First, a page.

Academic journal article The Review of Litigation

Into Thin Air: Unconstitutional Taking by Preemption of State Common Law under the Clean Air Act

Academic journal article The Review of Litigation

Into Thin Air: Unconstitutional Taking by Preemption of State Common Law under the Clean Air Act

Article excerpt

I. INTRODUCTION TO THE CLEAN AIR ACT .................... 714

A. The Clean Air Act Is a Comprehensive Regulatory Scheme .................... 714

B. Civil Actions Authorized by the Clean Air Act .................... 716

C. The Savings Clause of the Clean Air Act .................... 716

II. PREEMPTION OF FEDERAL COMMON LAW BY THE CLEAN AIR ACT .................... 717

III. PREEMPTION OF STATE COMMON LAW BY THE CLEAN AIR ACT .................... 719

A. Comer v. Murphy Oil .................... 720

B. Bell v. Cheswick .................... 721

IV. THE CHESWICK RULING CREATES AN UNCONSTITUTIONAL TAKING .................... 723

A. In Cheswick, the Government Imposed an Easement on Nearby Property .................... 723

B. The Government's Taking in Cheswick Is Per Se Unconstitutional .................... 725

V. TOTAL PREEMPTION OF STATE COMMON LAW WILL CREATE MANY MORE TAKINGS CLAUSE VIOLATIONS .................... 726

A. The Facts of Cheswick Are Common .................... 727

B. A Takings Clause Violation Is Likely Even Without Particulate Deposits .................... 727

1. Deprivation of All Economically Viable Use: Lucas v. South Carolina .................... 728

2. The Penn Central Test .................... 729

3. Nontrespassory Permanent Physical Occupation: Bormann v. Board of Supervisors .................... 732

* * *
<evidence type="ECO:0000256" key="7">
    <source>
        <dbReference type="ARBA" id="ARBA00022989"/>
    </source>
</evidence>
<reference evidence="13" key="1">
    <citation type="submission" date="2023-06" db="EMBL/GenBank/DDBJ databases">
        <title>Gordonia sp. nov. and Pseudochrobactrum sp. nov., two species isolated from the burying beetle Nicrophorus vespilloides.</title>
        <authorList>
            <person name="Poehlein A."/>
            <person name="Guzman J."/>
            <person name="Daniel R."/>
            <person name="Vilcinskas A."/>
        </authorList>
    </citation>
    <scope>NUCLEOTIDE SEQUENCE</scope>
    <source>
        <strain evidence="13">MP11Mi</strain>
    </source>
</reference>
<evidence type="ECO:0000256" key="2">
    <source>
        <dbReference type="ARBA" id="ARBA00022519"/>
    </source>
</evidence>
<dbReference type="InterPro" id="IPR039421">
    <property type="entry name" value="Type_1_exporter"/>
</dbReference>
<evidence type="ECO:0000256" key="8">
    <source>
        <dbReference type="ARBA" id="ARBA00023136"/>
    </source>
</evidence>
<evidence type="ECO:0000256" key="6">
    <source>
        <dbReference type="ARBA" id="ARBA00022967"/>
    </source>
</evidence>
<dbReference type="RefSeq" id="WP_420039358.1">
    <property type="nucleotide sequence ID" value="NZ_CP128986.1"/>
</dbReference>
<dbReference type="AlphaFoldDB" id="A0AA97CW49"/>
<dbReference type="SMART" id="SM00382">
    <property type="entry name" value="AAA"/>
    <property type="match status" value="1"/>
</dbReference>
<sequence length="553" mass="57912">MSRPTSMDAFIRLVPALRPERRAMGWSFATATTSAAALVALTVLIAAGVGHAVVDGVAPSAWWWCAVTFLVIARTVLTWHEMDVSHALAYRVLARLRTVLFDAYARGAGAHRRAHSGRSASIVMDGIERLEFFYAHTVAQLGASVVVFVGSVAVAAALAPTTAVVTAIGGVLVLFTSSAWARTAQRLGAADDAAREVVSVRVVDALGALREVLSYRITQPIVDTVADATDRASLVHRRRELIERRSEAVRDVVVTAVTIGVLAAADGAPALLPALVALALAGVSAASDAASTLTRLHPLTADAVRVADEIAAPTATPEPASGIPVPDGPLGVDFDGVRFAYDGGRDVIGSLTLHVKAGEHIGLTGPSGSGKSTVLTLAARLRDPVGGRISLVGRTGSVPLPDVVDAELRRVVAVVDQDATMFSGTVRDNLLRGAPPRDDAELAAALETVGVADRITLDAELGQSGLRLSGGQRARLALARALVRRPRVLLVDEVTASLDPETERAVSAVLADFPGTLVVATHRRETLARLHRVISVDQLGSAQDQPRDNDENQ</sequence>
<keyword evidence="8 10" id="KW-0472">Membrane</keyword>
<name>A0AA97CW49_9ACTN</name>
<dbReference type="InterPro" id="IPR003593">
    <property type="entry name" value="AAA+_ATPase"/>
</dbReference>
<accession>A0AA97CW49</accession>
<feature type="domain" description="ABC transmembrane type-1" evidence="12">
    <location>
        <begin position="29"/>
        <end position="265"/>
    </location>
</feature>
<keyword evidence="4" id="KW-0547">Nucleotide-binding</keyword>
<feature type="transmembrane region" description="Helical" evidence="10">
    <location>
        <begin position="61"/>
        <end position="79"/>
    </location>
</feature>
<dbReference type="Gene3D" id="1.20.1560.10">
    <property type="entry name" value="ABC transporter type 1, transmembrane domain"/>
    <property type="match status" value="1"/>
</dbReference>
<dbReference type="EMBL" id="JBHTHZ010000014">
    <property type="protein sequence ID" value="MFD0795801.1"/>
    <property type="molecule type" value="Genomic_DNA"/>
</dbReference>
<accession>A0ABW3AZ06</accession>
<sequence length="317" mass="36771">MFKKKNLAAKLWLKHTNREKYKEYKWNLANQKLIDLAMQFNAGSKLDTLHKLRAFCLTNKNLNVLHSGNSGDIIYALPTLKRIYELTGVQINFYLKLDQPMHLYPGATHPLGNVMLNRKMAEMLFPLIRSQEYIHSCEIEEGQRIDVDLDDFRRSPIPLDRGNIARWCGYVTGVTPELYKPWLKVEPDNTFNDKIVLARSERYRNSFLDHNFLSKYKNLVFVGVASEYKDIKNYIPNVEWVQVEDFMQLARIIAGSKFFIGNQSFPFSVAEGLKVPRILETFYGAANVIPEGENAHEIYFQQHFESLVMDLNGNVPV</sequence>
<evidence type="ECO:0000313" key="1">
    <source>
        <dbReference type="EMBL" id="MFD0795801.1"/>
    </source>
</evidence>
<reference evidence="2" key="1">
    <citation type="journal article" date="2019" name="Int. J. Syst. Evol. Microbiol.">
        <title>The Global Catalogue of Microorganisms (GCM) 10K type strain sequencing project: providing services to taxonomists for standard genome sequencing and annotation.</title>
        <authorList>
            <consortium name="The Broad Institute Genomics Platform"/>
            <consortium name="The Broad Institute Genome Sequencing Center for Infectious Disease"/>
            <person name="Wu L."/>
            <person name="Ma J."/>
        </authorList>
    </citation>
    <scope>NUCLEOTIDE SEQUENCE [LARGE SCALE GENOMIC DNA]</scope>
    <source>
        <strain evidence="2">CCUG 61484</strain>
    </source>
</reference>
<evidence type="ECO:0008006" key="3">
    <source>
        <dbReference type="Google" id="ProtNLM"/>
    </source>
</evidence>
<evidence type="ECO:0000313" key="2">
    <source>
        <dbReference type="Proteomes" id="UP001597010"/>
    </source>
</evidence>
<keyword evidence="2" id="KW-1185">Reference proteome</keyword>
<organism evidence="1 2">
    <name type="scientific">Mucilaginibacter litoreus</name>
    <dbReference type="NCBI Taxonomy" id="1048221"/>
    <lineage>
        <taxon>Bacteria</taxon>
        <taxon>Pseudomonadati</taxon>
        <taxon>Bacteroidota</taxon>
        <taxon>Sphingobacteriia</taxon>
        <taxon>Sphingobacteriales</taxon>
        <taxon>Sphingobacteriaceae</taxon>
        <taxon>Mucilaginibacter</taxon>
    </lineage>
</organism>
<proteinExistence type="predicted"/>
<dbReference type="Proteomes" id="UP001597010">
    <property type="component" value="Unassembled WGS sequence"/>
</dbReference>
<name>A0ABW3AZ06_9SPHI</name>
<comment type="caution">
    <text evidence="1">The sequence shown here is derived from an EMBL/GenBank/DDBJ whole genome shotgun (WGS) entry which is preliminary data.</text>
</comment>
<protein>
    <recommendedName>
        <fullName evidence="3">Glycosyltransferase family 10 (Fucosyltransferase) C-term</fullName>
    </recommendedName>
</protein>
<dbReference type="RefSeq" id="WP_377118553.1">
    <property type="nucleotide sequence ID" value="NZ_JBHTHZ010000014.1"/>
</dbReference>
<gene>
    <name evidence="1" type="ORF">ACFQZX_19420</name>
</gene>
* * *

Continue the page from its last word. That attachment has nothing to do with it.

VI. THE OUELLETTE ALTERNATIVE .................... 733

A. Total Preemption of Common Law Would Disrupt the Clean Air Act's Regulatory Framework .................... 733

B. Total Preservation of Common Law Would Disrupt the Clean Air Act's Regulatory Framework .................... 735

C. Courts Should Adopt the Rule in Ouellette for the Clean Air Act...................................................................736

VII. CONCLUSION...........................................................................738

"Where has the Court left us?"1 Since the Supreme Court's June 2011 American Electric Power Co., Inc. v. Connecticut decision, many legal scholars have been attempting to answer that very question.2 In American Electric, the Court ruled that the Clean Air Act preempts federal common law claims.3 However, the Court was silent on the extent of the preemption, particularly whether the Act also preempted state common law claims.4 Over a year later, the question remains largely unanswered.5

Recently, two federal district courts penned the first judicial decisions since American Electric to consider the issue of state common law preemption; both ruled that the Clean Air Act preempts both federal and state common law.6 The most recent, Bell v. Cheswick, will be the focus of this Note. Although neither the litigants nor the district court addressed the issue, this Note will show that the facts of Cheswick demonstrate a previously unexplored aspect of Clean Air Act preemption-the Fifth Amendment's Takings Clause.7

If the Clean Air Act preempts both state and federal common law claims, then fact patterns similar to Cheswick create Takings Clause violations. Further, this Note will demonstrate that this problem frustrates the underlying rationale for total preemption in Cheswick. Therefore, instead of preempting all common law claims, courts should adopt a compromise that preempts some, but not all, state common law claims.8

Part I of this Note will survey provisions of the Clean Air Act that are particularly important to the forthcoming analysis. It will demonstrate the overall complexity of the Clean Air Act's regulatory system and briefly explore the Act's savings clause as well as various civil actions authorized by the Act.9

Part II explores the reasoning of the American Electric opinion. It surveys the jurisprudence that led to the decision, and examines how the Court applied that jurisprudence-especially cases dealing with the Clean Water Act-to the Clean Air Act. …

Search by... Author
Show... All Results Primary Sources Peer-reviewed

Oops!

An unknown error has occurred. Please click the button below to reload the page. If the problem persists, please try again in a little while.